Direct sew vs transplants

Most people who garden know there are two ways that you can get plants to grow. The first way is direct sew where you take a seed, put it in the ground and it grows there until maturity. The second way is transplanting, this is where a seed is placed in a soil block or seed starting mixture, the seed grows and when it is warm enough outside and the plant is ready, you put the plant into the ground. Right now we are in both stages. Most of our transplants are started inside, but we are starting to get into the direct sewing stage as well.

This week we are direct sewing a lot of vegetables: leafy greens (lettuce, spinach, etc.), carrots and peas.

For direct sewing, this is where I like to complete some bed preparation. I pull any weeds that I see. I broadfork the soil, if I am planting a root crop (like carrots), so that they will grow nice and deep since the soil is loose for them. I finally pull back the woodchips and plant the seeds in their rows. Don’t forget to see package directions for seed depth, as each seed likes to be planted a certain depth. A rule of thumb for seed depth I once heard, was 4x the seeds size is how far down to go.

^^^Lettuce spot this year^^^           ^^^Dragon carrots planted here

This week, we are also putting our table onions (a small onion put in the ground before it is growing, not a sweet onion) in the ground. The sweet onion bunches are also at Jack and Dick’s feed store so we may go purchase those this week to put in either later this week or next week.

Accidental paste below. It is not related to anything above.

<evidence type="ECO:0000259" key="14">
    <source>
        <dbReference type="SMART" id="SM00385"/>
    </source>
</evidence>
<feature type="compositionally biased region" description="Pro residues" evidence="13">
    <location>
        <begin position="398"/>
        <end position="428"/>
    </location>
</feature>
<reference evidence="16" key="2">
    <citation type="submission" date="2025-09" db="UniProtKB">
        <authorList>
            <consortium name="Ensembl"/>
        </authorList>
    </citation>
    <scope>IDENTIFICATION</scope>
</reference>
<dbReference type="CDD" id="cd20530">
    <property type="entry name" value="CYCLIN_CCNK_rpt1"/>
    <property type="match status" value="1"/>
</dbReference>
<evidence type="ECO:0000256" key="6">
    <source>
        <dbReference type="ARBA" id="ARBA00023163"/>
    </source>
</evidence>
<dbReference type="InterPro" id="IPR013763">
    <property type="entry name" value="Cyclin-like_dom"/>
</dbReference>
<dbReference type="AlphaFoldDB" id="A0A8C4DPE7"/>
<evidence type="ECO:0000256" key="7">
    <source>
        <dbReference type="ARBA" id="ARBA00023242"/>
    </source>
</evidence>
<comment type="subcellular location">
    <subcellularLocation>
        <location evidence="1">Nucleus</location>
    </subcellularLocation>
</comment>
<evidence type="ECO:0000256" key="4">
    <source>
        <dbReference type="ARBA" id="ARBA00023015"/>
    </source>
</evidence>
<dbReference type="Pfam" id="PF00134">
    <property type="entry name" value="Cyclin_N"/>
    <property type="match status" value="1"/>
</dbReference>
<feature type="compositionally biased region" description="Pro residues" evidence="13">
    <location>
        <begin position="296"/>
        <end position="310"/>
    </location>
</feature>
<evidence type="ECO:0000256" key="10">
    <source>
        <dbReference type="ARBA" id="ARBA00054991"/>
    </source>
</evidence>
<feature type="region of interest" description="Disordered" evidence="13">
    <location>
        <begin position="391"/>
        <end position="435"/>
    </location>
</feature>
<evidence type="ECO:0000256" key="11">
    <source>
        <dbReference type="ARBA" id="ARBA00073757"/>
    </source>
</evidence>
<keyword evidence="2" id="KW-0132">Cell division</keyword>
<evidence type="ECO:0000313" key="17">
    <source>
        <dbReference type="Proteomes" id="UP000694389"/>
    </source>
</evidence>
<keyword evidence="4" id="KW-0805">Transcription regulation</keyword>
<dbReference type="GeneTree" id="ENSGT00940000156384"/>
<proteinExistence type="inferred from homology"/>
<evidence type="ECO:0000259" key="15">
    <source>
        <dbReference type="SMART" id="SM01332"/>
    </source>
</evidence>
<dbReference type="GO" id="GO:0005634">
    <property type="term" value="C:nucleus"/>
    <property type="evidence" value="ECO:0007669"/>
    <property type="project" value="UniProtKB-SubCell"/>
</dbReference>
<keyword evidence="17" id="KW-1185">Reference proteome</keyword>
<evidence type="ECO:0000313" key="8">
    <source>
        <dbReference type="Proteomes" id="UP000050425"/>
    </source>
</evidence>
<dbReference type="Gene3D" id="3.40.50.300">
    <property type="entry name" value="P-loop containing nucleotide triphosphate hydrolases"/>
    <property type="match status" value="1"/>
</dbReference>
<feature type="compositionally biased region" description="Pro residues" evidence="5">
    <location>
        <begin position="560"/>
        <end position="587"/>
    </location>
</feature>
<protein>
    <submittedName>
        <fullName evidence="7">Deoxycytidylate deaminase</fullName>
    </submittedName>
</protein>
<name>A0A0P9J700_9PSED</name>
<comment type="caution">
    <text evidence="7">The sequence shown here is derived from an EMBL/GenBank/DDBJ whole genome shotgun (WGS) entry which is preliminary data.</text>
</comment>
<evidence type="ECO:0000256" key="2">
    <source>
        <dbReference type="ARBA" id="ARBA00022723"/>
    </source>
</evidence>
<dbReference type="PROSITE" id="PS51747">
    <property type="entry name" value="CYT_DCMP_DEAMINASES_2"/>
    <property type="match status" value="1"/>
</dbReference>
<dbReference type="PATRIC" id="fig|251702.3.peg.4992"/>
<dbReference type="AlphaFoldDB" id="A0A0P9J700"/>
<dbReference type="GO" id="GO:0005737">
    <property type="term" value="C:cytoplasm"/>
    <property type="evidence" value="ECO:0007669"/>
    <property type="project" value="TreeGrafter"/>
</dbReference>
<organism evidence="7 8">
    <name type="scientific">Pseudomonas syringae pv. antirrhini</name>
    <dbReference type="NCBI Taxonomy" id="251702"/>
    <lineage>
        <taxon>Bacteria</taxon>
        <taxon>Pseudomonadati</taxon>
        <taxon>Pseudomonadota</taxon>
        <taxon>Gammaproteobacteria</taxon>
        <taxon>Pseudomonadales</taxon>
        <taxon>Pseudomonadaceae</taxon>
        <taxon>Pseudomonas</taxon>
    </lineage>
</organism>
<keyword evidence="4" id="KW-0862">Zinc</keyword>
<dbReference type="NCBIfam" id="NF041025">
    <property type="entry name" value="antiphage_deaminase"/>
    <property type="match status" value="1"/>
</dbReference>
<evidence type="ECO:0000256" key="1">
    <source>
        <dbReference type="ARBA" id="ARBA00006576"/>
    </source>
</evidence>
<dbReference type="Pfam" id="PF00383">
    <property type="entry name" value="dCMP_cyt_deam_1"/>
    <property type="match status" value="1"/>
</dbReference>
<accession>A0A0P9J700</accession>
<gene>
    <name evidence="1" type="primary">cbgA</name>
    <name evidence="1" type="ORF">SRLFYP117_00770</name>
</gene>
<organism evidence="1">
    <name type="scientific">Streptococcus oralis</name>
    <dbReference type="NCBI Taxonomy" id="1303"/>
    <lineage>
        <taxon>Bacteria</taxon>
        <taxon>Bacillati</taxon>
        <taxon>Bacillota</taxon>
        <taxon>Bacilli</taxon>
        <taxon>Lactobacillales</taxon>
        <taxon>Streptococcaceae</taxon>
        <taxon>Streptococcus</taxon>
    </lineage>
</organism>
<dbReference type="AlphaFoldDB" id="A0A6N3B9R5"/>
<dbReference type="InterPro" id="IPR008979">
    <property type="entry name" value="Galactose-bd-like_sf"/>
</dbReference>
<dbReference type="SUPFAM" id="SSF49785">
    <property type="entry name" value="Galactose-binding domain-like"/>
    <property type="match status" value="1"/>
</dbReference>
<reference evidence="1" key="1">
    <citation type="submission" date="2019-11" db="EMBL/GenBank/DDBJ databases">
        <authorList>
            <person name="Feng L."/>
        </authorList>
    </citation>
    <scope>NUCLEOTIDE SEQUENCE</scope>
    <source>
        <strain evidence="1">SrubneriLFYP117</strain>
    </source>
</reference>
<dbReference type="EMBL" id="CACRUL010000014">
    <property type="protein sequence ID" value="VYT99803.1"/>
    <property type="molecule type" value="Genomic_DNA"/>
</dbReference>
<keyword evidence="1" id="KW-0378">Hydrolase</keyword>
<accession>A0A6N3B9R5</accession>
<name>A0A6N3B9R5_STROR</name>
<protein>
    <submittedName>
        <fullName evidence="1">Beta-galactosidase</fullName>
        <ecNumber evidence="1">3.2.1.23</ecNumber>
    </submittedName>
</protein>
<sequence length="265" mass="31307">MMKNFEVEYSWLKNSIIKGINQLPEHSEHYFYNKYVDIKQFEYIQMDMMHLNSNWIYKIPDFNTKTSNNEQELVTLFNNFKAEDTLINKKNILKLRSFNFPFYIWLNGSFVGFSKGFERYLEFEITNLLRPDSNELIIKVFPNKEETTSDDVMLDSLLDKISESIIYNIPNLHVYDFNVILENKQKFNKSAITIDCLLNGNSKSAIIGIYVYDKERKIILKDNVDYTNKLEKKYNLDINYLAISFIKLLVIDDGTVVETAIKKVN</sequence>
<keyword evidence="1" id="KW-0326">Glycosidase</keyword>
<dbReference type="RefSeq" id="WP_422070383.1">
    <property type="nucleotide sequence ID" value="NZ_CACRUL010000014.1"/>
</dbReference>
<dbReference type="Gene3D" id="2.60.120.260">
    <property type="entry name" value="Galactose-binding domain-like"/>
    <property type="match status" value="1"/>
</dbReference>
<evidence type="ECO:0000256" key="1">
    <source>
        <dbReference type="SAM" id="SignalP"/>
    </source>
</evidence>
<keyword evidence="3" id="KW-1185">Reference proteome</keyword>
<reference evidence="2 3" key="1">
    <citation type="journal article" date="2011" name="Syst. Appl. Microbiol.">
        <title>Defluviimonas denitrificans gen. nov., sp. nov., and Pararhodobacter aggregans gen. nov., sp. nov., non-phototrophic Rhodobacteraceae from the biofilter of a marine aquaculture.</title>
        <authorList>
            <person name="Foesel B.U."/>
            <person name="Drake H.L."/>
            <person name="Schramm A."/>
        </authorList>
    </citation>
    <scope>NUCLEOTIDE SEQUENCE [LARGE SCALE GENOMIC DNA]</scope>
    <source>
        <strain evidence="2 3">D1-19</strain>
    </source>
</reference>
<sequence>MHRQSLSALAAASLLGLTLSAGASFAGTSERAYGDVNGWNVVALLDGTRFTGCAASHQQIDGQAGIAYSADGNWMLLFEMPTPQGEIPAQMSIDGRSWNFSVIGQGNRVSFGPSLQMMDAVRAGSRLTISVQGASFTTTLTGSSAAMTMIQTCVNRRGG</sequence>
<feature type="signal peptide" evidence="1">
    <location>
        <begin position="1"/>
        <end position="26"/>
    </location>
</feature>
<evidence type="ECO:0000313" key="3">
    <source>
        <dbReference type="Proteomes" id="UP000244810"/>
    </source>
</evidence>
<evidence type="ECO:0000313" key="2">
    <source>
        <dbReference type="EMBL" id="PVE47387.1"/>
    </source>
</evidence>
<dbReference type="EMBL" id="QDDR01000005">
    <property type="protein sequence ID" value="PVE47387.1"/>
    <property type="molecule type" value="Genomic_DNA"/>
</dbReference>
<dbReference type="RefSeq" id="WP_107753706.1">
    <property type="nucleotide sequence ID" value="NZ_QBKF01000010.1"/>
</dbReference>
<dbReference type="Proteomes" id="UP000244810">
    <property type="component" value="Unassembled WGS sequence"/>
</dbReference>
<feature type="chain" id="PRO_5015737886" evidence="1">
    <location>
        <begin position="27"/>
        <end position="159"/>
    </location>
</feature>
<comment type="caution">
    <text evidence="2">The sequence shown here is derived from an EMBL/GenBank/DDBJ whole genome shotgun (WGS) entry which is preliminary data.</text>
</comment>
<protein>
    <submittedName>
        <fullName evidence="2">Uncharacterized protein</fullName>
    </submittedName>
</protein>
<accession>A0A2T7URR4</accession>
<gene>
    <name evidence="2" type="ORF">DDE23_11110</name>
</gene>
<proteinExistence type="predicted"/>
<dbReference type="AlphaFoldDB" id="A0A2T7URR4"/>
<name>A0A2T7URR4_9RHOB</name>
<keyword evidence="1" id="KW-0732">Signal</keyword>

This year I also have put up my portable greenhouse, which should hopefully help with growing the transplants.

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Lastly, we are hardening off some of our transplants to go outside (cabbage, kale, kohlrabi, and broccoli)- we were going to do this last week but it proved too cold for my little seedlings. To harden off our plants, we do a very gradual movement to outside. We start with a few hours on the front porch (so they can get exposed to the temperatures and the wind a little bit). We move to the whole day on the front porch, then outside for half a day, then a full day outside in trays. Once we know they can stay outside the whole day, we do one more day completely outside. This hardening off works for me, as I always panic a little bit about finally transplanting and losing all the work of growing these seedlings. This method helps me to watch some conditions: how quick are they drying out, are they becoming wilty, are they being burned up by the sun, etc. I am then confident if they come in looking good each day, that they can handle the wind, rain amounts, sun, etc. When all of that hardening off is complete, I know they can go into the garden and survive.

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I am excited we are finally having great planting weather and I plan to take full advantage of this week! Happy planting!

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